The Friendship Questionnaire: An Investigation of Adults with Asperger Syndrome or High-Functioning Autism, and Normal Sex Differences
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Friendship is an important part of normal social functioning, yet there are precious few instruments for measuring individual differences in this domain. In this article, we report a new selfreport questionnaire, the Friendship Questionnaire (FQ), for use with adults of normal intelligence. A high score on the FQ is achieved by the respondent reporting that they enjoy close, empathic, supportive, caring friendships that are important to them; that they like and are interested in people; and that they enjoy interacting with others for its own sake. The FQ has a maximum score of 135 and a minimum of zero. In Study 1, we carried out a study of n = 76 (27 males and 49 females) adults from a general population, to test for previously reported sex differences in friendships. This confirmed that women scored significantly higher than men. In Study 2, we employed the FQ with n = 68 adults (51 males, 17 females) with Asperger Syndrome or high-functioning autism to test the theory that autism is an extreme form of the male brain. The adults with Asperger Syndrome or high-functioning autism scored significantly lower on the FQ than both the male and female controls from Study 1. The FQ thus reveals both a sex difference in the style of friendship in the general population, and provides support for the extreme male brain theory of autism.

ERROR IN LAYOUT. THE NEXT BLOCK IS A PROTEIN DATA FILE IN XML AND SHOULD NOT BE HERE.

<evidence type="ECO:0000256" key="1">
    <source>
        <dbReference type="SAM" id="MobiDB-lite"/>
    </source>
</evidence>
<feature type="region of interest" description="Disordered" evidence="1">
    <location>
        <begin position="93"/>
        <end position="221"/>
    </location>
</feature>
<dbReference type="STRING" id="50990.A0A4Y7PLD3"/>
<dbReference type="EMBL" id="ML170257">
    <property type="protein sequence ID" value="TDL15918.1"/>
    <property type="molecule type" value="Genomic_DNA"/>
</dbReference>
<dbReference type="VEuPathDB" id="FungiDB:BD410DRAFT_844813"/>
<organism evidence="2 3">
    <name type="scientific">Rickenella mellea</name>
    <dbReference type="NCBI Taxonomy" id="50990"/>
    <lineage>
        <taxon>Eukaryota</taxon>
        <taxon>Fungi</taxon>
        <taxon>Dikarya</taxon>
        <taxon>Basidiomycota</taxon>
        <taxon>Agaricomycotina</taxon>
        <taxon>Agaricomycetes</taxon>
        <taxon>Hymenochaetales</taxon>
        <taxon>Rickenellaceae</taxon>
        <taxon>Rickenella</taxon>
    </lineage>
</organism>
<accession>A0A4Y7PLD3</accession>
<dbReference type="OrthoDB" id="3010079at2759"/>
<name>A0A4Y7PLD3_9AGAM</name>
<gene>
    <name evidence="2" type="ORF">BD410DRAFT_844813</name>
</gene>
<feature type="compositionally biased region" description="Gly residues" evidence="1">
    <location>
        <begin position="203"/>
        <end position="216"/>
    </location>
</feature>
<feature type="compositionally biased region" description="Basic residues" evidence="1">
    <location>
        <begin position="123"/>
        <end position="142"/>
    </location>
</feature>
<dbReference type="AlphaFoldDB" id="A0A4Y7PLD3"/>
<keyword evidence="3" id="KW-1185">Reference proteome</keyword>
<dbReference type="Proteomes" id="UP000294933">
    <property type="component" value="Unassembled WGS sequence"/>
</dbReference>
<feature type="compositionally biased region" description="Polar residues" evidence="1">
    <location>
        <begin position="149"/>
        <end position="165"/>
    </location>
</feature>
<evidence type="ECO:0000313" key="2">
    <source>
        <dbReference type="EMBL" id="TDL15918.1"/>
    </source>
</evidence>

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Journal of Autism and Developmental Disorders
Volume 33, Issue 5 , pp 509-517
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- high-functioning autism
- Asperger Syndrome
- social relationships
- Theory of Mind
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